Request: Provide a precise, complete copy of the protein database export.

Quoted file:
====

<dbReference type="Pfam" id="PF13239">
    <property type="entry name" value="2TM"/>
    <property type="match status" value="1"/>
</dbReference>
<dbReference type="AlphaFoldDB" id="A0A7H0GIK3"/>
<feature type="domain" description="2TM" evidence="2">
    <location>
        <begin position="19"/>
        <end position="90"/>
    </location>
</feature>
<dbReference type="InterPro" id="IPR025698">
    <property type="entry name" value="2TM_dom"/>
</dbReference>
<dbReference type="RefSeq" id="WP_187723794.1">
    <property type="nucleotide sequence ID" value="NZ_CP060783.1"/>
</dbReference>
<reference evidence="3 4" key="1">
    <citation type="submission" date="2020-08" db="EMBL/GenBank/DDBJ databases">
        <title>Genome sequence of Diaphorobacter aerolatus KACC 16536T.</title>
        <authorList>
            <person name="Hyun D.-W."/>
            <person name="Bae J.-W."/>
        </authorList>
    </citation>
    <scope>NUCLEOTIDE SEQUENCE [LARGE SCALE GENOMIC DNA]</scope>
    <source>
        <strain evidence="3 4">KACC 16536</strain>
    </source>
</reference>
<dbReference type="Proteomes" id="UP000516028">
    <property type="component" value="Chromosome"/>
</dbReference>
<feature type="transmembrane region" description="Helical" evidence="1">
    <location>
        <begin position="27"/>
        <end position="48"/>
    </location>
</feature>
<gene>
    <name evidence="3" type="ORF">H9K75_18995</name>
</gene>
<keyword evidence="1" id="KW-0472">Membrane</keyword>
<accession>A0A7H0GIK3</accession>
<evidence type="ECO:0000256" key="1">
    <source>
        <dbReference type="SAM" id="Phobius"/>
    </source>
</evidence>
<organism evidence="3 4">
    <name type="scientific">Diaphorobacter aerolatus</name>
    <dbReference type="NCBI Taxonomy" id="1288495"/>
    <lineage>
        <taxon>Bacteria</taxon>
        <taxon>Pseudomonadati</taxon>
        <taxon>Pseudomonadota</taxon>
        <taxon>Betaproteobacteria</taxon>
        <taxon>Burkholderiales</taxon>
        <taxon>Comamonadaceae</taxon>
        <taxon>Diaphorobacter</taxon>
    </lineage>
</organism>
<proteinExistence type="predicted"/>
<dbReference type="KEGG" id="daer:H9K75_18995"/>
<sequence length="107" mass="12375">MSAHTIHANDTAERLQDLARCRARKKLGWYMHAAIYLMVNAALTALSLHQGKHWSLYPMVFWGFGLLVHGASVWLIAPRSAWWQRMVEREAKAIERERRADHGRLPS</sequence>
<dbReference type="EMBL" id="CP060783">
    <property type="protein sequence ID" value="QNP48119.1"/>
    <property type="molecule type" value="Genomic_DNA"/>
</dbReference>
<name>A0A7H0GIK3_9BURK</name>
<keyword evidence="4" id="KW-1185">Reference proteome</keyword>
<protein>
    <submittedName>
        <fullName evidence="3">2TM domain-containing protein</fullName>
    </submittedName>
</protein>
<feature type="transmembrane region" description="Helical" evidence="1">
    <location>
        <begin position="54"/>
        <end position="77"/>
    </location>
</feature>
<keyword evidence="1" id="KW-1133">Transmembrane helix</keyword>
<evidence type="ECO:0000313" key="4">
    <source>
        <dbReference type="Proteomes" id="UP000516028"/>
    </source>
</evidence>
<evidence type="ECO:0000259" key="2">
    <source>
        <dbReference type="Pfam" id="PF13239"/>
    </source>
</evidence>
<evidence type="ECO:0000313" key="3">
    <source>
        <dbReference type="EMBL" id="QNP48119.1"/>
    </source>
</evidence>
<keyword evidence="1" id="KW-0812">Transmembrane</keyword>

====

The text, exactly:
<dbReference type="Pfam" id="PF13239">
    <property type="entry name" value="2TM"/>
    <property type="match status" value="1"/>
</dbReference>
<dbReference type="AlphaFoldDB" id="A0A7H0GIK3"/>
<feature type="domain" description="2TM" evidence="2">
    <location>
        <begin position="19"/>
        <end position="90"/>
    </location>
</feature>
<dbReference type="InterPro" id="IPR025698">
    <property type="entry name" value="2TM_dom"/>
</dbReference>
<dbReference type="RefSeq" id="WP_187723794.1">
    <property type="nucleotide sequence ID" value="NZ_CP060783.1"/>
</dbReference>
<reference evidence="3 4" key="1">
    <citation type="submission" date="2020-08" db="EMBL/GenBank/DDBJ databases">
        <title>Genome sequence of Diaphorobacter aerolatus KACC 16536T.</title>
        <authorList>
            <person name="Hyun D.-W."/>
            <person name="Bae J.-W."/>
        </authorList>
    </citation>
    <scope>NUCLEOTIDE SEQUENCE [LARGE SCALE GENOMIC DNA]</scope>
    <source>
        <strain evidence="3 4">KACC 16536</strain>
    </source>
</reference>
<dbReference type="Proteomes" id="UP000516028">
    <property type="component" value="Chromosome"/>
</dbReference>
<feature type="transmembrane region" description="Helical" evidence="1">
    <location>
        <begin position="27"/>
        <end position="48"/>
    </location>
</feature>
<gene>
    <name evidence="3" type="ORF">H9K75_18995</name>
</gene>
<keyword evidence="1" id="KW-0472">Membrane</keyword>
<accession>A0A7H0GIK3</accession>
<evidence type="ECO:0000256" key="1">
    <source>
        <dbReference type="SAM" id="Phobius"/>
    </source>
</evidence>
<organism evidence="3 4">
    <name type="scientific">Diaphorobacter aerolatus</name>
    <dbReference type="NCBI Taxonomy" id="1288495"/>
    <lineage>
        <taxon>Bacteria</taxon>
        <taxon>Pseudomonadati</taxon>
        <taxon>Pseudomonadota</taxon>
        <taxon>Betaproteobacteria</taxon>
        <taxon>Burkholderiales</taxon>
        <taxon>Comamonadaceae</taxon>
        <taxon>Diaphorobacter</taxon>
    </lineage>
</organism>
<proteinExistence type="predicted"/>
<dbReference type="KEGG" id="daer:H9K75_18995"/>
<sequence length="107" mass="12375">MSAHTIHANDTAERLQDLARCRARKKLGWYMHAAIYLMVNAALTALSLHQGKHWSLYPMVFWGFGLLVHGASVWLIAPRSAWWQRMVEREAKAIERERRADHGRLPS</sequence>
<dbReference type="EMBL" id="CP060783">
    <property type="protein sequence ID" value="QNP48119.1"/>
    <property type="molecule type" value="Genomic_DNA"/>
</dbReference>
<name>A0A7H0GIK3_9BURK</name>
<keyword evidence="4" id="KW-1185">Reference proteome</keyword>
<protein>
    <submittedName>
        <fullName evidence="3">2TM domain-containing protein</fullName>
    </submittedName>
</protein>
<feature type="transmembrane region" description="Helical" evidence="1">
    <location>
        <begin position="54"/>
        <end position="77"/>
    </location>
</feature>
<keyword evidence="1" id="KW-1133">Transmembrane helix</keyword>
<evidence type="ECO:0000313" key="4">
    <source>
        <dbReference type="Proteomes" id="UP000516028"/>
    </source>
</evidence>
<evidence type="ECO:0000259" key="2">
    <source>
        <dbReference type="Pfam" id="PF13239"/>
    </source>
</evidence>
<evidence type="ECO:0000313" key="3">
    <source>
        <dbReference type="EMBL" id="QNP48119.1"/>
    </source>
</evidence>
<keyword evidence="1" id="KW-0812">Transmembrane</keyword>